I listened to this podcast for one of my college courses I am taking. I thoroughly enjoyed listening to this podcast as it gave me a sense of relief or calm regarding dying.

Throughout the pod cast, Ira goes back to the statement "dying well", He explains this does not mean that you are well but rather you are content and accepting. To allow bygones to be bygones and accept the fact that death is part of life. He likes to consider death as a form of human development. From losing someone close, we experience many different things. From anger to sadness we learn to cope with the aftermath of losing a loved one. At the same time, the person who is experiencing death goes through the same emotions but can also die well. Ira brought up the notion that death has become more medicalized. We rely heavily on medicine to "save" us from the inevitable. (My words not his). He is all for medicine and helping save people's lives if possible but he also said that we need space between medicine and dying. A question that came to my mind was, can medicine get in the way of dying? Do we intentionally attempt to prolong one's life for the sake of not losing them?

The thing I found most interesting that Ira Byock brought up was what he called the four states of beings or four things that matter most. He best explained this using an example of being in an accident or nearly in an accident that should have taken life. You are more apt and open to picking up your phone and calling a loved one - the words easily come out and bring on a new meaning. The four states of being are: "Please forgive me", "I forgive you", "Thank you", and "I love you". The more I thought about these simple statements, the more I could see how they bring on a new meaning when faced with terminal illness or being on a death bed. You want to create a calm sense or peace; allow yourself to accept what is going on. At first I struggled with this. When someone dies suddenly you do not get a chance to say things you want to say or things that should have been said a long time ago. How do you cope with losing someone so suddenly? Do you ponder the should have, could have, would have? How do you get to tell them you love them or ask for their forgiveness? When it comes to someone who is able to prepare for death, you have the chance to speak these words. One of the last things Ira said in the interview was, "Listen to the inner life of people dying." He correlates this with the spiritual being. He speaks briefly of humans being simply beings lost in the black of space. We as humans seem to appear inherently spiritual as Ira states. If death is upon, take it with gratitude not with fear or anger. Death is something we cannot avoid. Although I am sure it is extremely scary and hard to imagine the fact that we should not be angry upon death but remember the good times in life and be grateful for the life you got a chance to live.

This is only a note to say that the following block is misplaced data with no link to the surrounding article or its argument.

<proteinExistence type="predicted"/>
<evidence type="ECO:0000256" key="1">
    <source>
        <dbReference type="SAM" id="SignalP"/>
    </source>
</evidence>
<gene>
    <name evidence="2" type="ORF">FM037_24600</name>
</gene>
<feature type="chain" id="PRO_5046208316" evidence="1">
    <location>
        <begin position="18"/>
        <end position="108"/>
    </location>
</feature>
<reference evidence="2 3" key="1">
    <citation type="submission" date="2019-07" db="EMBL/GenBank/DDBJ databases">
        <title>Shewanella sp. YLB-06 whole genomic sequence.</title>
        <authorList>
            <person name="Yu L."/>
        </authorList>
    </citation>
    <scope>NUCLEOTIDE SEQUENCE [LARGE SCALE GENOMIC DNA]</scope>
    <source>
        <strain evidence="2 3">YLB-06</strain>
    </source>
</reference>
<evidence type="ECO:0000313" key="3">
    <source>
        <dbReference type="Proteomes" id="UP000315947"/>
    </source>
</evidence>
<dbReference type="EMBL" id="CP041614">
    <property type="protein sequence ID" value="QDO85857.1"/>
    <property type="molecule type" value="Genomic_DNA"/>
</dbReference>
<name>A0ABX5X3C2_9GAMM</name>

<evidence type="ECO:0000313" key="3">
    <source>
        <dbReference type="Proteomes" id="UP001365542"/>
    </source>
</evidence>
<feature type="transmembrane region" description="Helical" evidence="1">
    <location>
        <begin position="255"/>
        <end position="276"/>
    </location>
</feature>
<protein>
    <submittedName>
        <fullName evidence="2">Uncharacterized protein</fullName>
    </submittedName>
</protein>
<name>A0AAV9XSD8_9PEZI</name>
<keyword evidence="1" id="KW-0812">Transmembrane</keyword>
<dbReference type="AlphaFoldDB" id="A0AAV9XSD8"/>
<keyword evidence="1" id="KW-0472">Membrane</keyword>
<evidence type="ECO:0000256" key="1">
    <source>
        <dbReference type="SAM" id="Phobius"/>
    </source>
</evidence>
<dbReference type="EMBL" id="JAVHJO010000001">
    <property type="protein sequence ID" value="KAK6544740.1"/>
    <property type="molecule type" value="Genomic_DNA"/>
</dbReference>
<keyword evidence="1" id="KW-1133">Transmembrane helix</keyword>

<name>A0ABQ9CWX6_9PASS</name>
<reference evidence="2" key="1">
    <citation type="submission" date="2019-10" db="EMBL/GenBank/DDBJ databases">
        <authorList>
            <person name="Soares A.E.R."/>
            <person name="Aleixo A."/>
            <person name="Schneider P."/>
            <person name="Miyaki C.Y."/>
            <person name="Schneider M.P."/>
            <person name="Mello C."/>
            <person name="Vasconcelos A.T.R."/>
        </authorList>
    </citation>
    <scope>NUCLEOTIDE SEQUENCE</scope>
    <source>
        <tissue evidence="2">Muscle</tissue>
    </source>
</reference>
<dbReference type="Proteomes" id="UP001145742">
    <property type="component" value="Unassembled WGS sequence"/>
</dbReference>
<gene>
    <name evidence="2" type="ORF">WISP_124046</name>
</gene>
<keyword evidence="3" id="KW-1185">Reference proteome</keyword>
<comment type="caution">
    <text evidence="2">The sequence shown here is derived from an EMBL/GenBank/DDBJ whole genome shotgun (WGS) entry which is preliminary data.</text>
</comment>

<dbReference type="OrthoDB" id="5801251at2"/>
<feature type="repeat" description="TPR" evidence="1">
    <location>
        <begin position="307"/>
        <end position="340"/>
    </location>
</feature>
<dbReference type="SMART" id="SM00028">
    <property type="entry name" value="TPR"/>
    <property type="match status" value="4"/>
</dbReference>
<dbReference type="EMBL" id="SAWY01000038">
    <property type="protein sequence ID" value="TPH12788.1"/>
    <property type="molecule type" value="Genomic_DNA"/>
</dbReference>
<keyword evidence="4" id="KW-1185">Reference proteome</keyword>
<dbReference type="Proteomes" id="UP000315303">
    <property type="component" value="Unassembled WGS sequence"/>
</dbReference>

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is former director of Palliative Medicine at Dartmouth-Hitchcock Medical Center and a Professor at Dartmouth Medical School. His books include Dying Well and The Best Care Possible.

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Host/Producer: Krista Tippett

Senior Editor: Trent Gilliss

Technical Director/Producer: Chris Heagle

Senior Producer: Lily Percy